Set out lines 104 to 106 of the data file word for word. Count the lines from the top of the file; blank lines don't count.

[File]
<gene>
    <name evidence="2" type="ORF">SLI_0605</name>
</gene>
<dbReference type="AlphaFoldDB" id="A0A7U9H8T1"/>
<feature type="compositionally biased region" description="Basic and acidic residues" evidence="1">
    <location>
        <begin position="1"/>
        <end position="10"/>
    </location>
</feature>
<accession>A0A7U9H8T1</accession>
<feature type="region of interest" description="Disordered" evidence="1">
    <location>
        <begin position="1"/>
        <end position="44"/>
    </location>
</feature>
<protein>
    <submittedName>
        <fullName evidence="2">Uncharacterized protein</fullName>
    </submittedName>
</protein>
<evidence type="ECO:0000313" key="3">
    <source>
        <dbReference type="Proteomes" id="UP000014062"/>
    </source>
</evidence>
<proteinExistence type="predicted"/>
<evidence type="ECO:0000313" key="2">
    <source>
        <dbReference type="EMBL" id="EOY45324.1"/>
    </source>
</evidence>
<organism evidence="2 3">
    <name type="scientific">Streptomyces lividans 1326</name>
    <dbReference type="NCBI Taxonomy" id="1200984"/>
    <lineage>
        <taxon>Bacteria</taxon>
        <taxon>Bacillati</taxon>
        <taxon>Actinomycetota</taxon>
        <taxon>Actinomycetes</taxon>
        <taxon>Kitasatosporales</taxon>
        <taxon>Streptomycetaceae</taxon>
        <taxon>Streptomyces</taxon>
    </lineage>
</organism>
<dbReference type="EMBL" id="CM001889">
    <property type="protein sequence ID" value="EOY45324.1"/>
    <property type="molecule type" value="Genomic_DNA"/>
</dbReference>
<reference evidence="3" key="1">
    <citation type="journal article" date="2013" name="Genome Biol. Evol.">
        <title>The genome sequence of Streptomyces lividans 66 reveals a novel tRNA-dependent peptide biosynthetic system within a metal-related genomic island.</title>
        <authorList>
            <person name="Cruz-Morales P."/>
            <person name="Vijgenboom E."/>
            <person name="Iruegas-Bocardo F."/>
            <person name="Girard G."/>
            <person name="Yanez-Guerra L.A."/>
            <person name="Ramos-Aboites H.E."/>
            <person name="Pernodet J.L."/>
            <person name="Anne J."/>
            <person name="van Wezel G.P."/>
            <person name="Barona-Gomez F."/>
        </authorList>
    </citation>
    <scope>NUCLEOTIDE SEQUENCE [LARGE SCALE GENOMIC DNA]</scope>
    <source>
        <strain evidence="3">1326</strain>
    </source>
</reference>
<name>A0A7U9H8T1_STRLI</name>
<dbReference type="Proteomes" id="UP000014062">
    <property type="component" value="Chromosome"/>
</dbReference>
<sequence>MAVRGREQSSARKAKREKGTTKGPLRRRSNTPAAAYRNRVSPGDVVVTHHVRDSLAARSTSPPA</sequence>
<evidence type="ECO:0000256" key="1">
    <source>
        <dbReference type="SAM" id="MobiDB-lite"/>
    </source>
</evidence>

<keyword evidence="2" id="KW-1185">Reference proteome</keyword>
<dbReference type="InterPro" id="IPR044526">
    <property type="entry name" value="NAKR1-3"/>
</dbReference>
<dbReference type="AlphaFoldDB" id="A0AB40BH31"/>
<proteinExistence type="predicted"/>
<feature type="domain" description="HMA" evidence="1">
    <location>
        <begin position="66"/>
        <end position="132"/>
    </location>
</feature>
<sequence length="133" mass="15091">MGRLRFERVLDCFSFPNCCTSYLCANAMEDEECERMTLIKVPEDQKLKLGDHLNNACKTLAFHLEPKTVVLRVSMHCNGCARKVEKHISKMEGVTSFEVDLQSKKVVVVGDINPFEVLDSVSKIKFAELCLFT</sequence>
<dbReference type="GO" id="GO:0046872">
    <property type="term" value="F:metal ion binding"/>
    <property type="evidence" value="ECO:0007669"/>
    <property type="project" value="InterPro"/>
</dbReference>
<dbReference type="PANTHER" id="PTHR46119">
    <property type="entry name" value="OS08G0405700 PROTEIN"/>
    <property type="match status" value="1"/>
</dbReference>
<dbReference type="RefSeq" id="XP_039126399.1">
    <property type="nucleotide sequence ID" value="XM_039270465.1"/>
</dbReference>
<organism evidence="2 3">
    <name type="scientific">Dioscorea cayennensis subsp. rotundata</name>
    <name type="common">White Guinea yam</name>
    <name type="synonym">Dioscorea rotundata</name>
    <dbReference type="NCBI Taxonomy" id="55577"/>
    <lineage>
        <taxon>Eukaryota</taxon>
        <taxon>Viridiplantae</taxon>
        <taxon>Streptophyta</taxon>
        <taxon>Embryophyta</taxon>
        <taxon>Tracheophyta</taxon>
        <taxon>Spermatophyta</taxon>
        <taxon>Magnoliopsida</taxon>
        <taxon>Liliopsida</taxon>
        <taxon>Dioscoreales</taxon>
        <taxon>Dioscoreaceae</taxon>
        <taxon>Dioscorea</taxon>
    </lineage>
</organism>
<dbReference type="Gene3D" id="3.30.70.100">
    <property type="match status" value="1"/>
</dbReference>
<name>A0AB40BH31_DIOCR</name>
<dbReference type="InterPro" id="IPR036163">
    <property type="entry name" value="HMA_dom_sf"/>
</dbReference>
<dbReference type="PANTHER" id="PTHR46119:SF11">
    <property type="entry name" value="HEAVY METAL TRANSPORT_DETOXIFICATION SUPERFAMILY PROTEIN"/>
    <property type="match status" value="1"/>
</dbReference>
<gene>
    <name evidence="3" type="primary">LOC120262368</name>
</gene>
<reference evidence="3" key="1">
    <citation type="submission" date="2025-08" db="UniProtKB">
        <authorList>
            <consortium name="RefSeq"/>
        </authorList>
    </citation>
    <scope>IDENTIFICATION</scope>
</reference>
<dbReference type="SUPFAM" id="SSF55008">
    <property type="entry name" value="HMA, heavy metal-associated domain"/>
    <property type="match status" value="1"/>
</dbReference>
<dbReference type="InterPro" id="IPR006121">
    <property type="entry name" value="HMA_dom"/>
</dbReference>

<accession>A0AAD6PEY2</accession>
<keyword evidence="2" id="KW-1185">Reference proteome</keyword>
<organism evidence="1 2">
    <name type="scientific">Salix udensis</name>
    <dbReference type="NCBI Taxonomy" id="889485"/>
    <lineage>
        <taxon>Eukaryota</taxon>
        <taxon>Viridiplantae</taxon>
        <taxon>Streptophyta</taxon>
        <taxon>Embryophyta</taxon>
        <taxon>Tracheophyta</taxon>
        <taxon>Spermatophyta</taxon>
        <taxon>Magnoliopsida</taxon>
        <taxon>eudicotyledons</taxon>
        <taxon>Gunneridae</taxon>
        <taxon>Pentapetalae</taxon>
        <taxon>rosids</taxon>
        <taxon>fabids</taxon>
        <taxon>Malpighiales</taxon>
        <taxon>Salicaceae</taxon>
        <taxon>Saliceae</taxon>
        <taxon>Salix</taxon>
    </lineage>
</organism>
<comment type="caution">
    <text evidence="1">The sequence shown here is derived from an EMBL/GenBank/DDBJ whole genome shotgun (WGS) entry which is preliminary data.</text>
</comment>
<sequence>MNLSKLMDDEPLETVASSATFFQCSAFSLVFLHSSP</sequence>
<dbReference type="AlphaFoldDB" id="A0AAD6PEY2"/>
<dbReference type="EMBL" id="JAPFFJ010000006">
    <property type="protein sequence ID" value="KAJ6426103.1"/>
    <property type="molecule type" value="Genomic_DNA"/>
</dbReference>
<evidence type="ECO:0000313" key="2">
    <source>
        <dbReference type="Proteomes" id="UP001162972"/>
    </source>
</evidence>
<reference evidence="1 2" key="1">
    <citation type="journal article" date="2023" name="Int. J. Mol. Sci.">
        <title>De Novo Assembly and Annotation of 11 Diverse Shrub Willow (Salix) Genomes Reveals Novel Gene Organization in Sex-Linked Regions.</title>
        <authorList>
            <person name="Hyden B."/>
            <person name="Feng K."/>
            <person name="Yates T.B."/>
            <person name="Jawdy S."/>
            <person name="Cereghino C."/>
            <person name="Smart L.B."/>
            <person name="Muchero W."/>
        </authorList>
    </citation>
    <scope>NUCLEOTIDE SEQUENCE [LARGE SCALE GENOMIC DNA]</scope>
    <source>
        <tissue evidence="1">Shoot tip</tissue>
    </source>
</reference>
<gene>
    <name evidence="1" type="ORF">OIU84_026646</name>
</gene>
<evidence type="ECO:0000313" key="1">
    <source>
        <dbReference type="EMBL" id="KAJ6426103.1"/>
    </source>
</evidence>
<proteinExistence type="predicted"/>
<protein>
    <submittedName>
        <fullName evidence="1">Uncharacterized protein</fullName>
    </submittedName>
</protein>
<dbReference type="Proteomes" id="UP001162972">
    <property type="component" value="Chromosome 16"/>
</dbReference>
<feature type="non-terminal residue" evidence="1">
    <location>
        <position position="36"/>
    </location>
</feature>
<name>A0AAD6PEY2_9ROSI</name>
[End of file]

<dbReference type="RefSeq" id="XP_039126399.1">
    <property type="nucleotide sequence ID" value="XM_039270465.1"/>
</dbReference>